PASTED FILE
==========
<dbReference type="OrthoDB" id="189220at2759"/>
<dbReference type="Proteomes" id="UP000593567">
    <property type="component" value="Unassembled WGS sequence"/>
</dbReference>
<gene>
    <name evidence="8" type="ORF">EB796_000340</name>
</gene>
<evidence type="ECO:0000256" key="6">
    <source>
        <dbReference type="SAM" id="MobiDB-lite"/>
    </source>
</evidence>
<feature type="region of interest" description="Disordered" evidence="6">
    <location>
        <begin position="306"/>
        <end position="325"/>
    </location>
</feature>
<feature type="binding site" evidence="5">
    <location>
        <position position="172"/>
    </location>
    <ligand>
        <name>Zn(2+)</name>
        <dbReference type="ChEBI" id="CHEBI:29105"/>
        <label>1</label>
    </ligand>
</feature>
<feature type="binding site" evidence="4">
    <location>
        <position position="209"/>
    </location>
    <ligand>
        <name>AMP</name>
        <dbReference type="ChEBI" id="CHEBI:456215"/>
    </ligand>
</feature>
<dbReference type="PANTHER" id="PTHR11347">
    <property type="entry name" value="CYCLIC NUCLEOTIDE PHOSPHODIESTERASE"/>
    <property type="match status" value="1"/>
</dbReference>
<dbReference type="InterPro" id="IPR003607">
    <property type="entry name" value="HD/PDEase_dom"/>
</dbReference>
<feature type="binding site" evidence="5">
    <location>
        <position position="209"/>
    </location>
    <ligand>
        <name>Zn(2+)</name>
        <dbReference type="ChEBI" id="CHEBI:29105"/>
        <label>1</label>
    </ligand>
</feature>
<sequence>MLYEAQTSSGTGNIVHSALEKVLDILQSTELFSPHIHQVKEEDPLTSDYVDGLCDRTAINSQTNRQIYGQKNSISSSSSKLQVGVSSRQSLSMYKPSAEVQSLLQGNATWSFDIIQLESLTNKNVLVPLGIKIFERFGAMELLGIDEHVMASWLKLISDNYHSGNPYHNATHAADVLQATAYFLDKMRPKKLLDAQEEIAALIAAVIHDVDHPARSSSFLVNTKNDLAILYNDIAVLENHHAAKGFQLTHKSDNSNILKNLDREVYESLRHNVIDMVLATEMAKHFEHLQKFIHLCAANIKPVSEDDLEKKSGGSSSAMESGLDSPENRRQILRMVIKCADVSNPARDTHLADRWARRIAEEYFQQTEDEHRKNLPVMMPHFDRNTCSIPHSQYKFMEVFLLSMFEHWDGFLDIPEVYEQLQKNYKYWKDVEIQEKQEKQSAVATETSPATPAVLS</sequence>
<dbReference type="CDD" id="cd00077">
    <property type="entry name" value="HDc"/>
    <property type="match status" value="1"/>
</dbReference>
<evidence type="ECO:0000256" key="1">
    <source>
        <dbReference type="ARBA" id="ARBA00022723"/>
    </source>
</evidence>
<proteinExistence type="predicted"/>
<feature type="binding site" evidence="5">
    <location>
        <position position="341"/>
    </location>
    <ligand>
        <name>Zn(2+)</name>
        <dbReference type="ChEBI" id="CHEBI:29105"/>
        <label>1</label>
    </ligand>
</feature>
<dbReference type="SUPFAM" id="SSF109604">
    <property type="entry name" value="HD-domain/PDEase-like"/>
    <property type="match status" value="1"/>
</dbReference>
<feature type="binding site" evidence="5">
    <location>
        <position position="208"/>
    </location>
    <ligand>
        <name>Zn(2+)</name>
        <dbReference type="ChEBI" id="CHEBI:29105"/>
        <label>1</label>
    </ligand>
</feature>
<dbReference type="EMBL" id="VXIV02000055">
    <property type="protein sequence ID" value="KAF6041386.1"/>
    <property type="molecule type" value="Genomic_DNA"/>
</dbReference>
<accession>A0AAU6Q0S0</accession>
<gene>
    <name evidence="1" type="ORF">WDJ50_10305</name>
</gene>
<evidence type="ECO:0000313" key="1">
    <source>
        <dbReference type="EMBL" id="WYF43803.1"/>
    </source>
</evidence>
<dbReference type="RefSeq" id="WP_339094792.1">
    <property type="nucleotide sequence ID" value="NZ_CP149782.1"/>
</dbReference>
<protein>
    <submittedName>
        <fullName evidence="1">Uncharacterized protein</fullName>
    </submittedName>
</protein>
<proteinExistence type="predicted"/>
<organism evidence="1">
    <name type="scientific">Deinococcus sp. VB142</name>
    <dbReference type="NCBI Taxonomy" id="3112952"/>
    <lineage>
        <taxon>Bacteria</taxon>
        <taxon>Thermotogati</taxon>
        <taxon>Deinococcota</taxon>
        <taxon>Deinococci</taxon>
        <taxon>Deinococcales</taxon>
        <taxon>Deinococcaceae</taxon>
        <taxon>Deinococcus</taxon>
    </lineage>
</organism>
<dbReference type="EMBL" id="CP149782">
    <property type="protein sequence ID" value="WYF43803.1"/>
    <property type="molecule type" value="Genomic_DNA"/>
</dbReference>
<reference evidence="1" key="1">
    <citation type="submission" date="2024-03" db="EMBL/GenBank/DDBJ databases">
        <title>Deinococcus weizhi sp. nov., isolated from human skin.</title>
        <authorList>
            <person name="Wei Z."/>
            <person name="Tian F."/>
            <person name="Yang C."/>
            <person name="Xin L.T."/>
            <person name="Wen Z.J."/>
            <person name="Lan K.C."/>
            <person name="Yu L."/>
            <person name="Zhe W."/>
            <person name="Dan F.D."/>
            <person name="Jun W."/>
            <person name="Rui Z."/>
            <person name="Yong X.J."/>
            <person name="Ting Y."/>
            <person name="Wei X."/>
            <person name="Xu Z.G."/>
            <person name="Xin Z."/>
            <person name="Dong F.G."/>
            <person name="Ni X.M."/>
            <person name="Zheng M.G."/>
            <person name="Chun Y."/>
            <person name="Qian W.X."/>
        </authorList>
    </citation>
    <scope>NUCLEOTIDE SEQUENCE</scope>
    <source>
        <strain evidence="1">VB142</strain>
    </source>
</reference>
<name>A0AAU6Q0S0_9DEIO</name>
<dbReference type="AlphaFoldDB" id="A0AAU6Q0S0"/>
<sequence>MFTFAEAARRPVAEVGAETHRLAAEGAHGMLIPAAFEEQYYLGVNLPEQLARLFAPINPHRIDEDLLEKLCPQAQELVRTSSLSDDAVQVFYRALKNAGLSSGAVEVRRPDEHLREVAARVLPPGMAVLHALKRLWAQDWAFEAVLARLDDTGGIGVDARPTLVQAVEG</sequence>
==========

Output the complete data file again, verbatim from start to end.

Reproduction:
<dbReference type="OrthoDB" id="189220at2759"/>
<dbReference type="Proteomes" id="UP000593567">
    <property type="component" value="Unassembled WGS sequence"/>
</dbReference>
<gene>
    <name evidence="8" type="ORF">EB796_000340</name>
</gene>
<evidence type="ECO:0000256" key="6">
    <source>
        <dbReference type="SAM" id="MobiDB-lite"/>
    </source>
</evidence>
<feature type="region of interest" description="Disordered" evidence="6">
    <location>
        <begin position="306"/>
        <end position="325"/>
    </location>
</feature>
<feature type="binding site" evidence="5">
    <location>
        <position position="172"/>
    </location>
    <ligand>
        <name>Zn(2+)</name>
        <dbReference type="ChEBI" id="CHEBI:29105"/>
        <label>1</label>
    </ligand>
</feature>
<feature type="binding site" evidence="4">
    <location>
        <position position="209"/>
    </location>
    <ligand>
        <name>AMP</name>
        <dbReference type="ChEBI" id="CHEBI:456215"/>
    </ligand>
</feature>
<dbReference type="PANTHER" id="PTHR11347">
    <property type="entry name" value="CYCLIC NUCLEOTIDE PHOSPHODIESTERASE"/>
    <property type="match status" value="1"/>
</dbReference>
<dbReference type="InterPro" id="IPR003607">
    <property type="entry name" value="HD/PDEase_dom"/>
</dbReference>
<feature type="binding site" evidence="5">
    <location>
        <position position="209"/>
    </location>
    <ligand>
        <name>Zn(2+)</name>
        <dbReference type="ChEBI" id="CHEBI:29105"/>
        <label>1</label>
    </ligand>
</feature>
<sequence>MLYEAQTSSGTGNIVHSALEKVLDILQSTELFSPHIHQVKEEDPLTSDYVDGLCDRTAINSQTNRQIYGQKNSISSSSSKLQVGVSSRQSLSMYKPSAEVQSLLQGNATWSFDIIQLESLTNKNVLVPLGIKIFERFGAMELLGIDEHVMASWLKLISDNYHSGNPYHNATHAADVLQATAYFLDKMRPKKLLDAQEEIAALIAAVIHDVDHPARSSSFLVNTKNDLAILYNDIAVLENHHAAKGFQLTHKSDNSNILKNLDREVYESLRHNVIDMVLATEMAKHFEHLQKFIHLCAANIKPVSEDDLEKKSGGSSSAMESGLDSPENRRQILRMVIKCADVSNPARDTHLADRWARRIAEEYFQQTEDEHRKNLPVMMPHFDRNTCSIPHSQYKFMEVFLLSMFEHWDGFLDIPEVYEQLQKNYKYWKDVEIQEKQEKQSAVATETSPATPAVLS</sequence>
<dbReference type="CDD" id="cd00077">
    <property type="entry name" value="HDc"/>
    <property type="match status" value="1"/>
</dbReference>
<evidence type="ECO:0000256" key="1">
    <source>
        <dbReference type="ARBA" id="ARBA00022723"/>
    </source>
</evidence>
<proteinExistence type="predicted"/>
<feature type="binding site" evidence="5">
    <location>
        <position position="341"/>
    </location>
    <ligand>
        <name>Zn(2+)</name>
        <dbReference type="ChEBI" id="CHEBI:29105"/>
        <label>1</label>
    </ligand>
</feature>
<dbReference type="SUPFAM" id="SSF109604">
    <property type="entry name" value="HD-domain/PDEase-like"/>
    <property type="match status" value="1"/>
</dbReference>
<feature type="binding site" evidence="5">
    <location>
        <position position="208"/>
    </location>
    <ligand>
        <name>Zn(2+)</name>
        <dbReference type="ChEBI" id="CHEBI:29105"/>
        <label>1</label>
    </ligand>
</feature>
<dbReference type="EMBL" id="VXIV02000055">
    <property type="protein sequence ID" value="KAF6041386.1"/>
    <property type="molecule type" value="Genomic_DNA"/>
</dbReference>
<accession>A0AAU6Q0S0</accession>
<gene>
    <name evidence="1" type="ORF">WDJ50_10305</name>
</gene>
<evidence type="ECO:0000313" key="1">
    <source>
        <dbReference type="EMBL" id="WYF43803.1"/>
    </source>
</evidence>
<dbReference type="RefSeq" id="WP_339094792.1">
    <property type="nucleotide sequence ID" value="NZ_CP149782.1"/>
</dbReference>
<protein>
    <submittedName>
        <fullName evidence="1">Uncharacterized protein</fullName>
    </submittedName>
</protein>
<proteinExistence type="predicted"/>
<organism evidence="1">
    <name type="scientific">Deinococcus sp. VB142</name>
    <dbReference type="NCBI Taxonomy" id="3112952"/>
    <lineage>
        <taxon>Bacteria</taxon>
        <taxon>Thermotogati</taxon>
        <taxon>Deinococcota</taxon>
        <taxon>Deinococci</taxon>
        <taxon>Deinococcales</taxon>
        <taxon>Deinococcaceae</taxon>
        <taxon>Deinococcus</taxon>
    </lineage>
</organism>
<dbReference type="EMBL" id="CP149782">
    <property type="protein sequence ID" value="WYF43803.1"/>
    <property type="molecule type" value="Genomic_DNA"/>
</dbReference>
<reference evidence="1" key="1">
    <citation type="submission" date="2024-03" db="EMBL/GenBank/DDBJ databases">
        <title>Deinococcus weizhi sp. nov., isolated from human skin.</title>
        <authorList>
            <person name="Wei Z."/>
            <person name="Tian F."/>
            <person name="Yang C."/>
            <person name="Xin L.T."/>
            <person name="Wen Z.J."/>
            <person name="Lan K.C."/>
            <person name="Yu L."/>
            <person name="Zhe W."/>
            <person name="Dan F.D."/>
            <person name="Jun W."/>
            <person name="Rui Z."/>
            <person name="Yong X.J."/>
            <person name="Ting Y."/>
            <person name="Wei X."/>
            <person name="Xu Z.G."/>
            <person name="Xin Z."/>
            <person name="Dong F.G."/>
            <person name="Ni X.M."/>
            <person name="Zheng M.G."/>
            <person name="Chun Y."/>
            <person name="Qian W.X."/>
        </authorList>
    </citation>
    <scope>NUCLEOTIDE SEQUENCE</scope>
    <source>
        <strain evidence="1">VB142</strain>
    </source>
</reference>
<name>A0AAU6Q0S0_9DEIO</name>
<dbReference type="AlphaFoldDB" id="A0AAU6Q0S0"/>
<sequence>MFTFAEAARRPVAEVGAETHRLAAEGAHGMLIPAAFEEQYYLGVNLPEQLARLFAPINPHRIDEDLLEKLCPQAQELVRTSSLSDDAVQVFYRALKNAGLSSGAVEVRRPDEHLREVAARVLPPGMAVLHALKRLWAQDWAFEAVLARLDDTGGIGVDARPTLVQAVEG</sequence>